Thousands of people line up in sweltering heat each day at the Baghdad passport office, waiting for their chance to obtain the prized travel document.
In what can only be described as controlled chaos, hundreds of Iraqis show up each day at one of the five passport offices in Baghdad, hoping to get the documents they need to get out of the country.
Senior officials of the interim government estimate that as many as one million Iraqis have obtained passports, since they became available late last year. And that number is growing by about 10,000 each week.
Most people show up early in the morning, and stand for hours in sweltering heat, hoping to get their hands on what many see as their ticket to safety and a better future.
Amin Mustafa, 24, says he wants to leave Iraq to find a job somewhere - anywhere - else.
"I want to leave my land. I want to go to any land," he said. "I want to find a job, and I want to work. We have no jobs here."
Kotaba Tanoon, who is 22, has received a college scholarship in India to study chemistry. He says he wants to leave Baghdad, so he can finally work in a real laboratory.
"There is no lab, no anything," he said. "No instrumentation here in the college."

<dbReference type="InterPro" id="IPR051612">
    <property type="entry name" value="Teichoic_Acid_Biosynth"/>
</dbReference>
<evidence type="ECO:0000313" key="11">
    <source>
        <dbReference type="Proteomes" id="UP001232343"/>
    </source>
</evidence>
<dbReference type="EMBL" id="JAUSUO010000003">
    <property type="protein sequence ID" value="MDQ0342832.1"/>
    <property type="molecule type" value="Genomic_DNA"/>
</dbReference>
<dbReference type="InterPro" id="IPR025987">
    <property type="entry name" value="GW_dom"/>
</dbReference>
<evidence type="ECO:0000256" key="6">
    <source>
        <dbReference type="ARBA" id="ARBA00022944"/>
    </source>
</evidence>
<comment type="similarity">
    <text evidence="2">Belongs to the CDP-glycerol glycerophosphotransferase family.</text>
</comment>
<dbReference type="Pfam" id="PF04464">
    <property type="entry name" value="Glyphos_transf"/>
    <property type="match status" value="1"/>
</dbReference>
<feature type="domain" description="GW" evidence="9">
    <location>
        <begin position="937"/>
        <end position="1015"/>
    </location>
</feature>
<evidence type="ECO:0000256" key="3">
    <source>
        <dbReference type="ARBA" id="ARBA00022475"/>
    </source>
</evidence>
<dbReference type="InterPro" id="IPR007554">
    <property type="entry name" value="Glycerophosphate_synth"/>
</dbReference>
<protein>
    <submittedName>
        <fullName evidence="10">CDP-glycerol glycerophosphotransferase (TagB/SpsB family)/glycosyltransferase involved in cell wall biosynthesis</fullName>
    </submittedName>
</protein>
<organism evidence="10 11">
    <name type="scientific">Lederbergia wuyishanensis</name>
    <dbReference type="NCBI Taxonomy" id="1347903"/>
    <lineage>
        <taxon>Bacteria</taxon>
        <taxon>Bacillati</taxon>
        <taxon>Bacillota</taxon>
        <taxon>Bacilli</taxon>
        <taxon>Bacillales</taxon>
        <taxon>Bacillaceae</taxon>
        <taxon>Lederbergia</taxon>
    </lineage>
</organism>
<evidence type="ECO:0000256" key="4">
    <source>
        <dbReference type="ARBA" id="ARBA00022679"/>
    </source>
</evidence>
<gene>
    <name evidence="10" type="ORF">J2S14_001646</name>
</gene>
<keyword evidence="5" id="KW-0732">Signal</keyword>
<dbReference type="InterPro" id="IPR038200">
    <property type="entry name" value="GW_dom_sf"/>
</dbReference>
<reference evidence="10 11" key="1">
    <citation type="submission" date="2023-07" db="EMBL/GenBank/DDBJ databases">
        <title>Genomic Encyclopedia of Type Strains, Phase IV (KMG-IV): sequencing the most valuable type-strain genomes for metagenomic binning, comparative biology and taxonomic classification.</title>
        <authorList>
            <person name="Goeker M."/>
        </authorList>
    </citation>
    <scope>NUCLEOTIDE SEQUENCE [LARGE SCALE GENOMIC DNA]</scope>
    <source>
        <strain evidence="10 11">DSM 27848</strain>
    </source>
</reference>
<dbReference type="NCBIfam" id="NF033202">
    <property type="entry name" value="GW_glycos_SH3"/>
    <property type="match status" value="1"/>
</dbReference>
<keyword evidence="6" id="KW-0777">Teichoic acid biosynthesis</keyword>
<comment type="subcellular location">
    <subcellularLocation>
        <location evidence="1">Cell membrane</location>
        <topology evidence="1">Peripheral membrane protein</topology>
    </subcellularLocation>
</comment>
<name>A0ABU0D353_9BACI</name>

Baydar Rozak says she is an athlete who wants to train in Dubai, where she believes it will be much safer. Ms. Rozak says people don't want to leave their own country. But, she says the difficulties in Iraq make it too much to bear, and she wants to feel safe. She says she isn't sure if she will ever return.
Former college economics professor Saad Mohammed Aboud says he is tired of feeling afraid, and wants to go to Tunis to visit his brother. Mr. Aboud says he thinks all of the educated people of Iraq should leave and hand the country over to the terrorists. That way, he says, they will quickly prove to the world that terrorists are failures.
The man who runs the passport office in central Baghdad, Abdul Hakim Aboud, says he issues about 1,250 passports each week.
Mr. Aboud says all Iraqis want to get a passport, because they couldn't under the regime of Saddam Hussein. He says, 500 people show up at his office each day, but he has time to issue only about 150 passports.
Mr. Aboud says he is not surprised by the large numbers. Iraqis, he says, are no different than anyone else. They just want to experience freedom and security.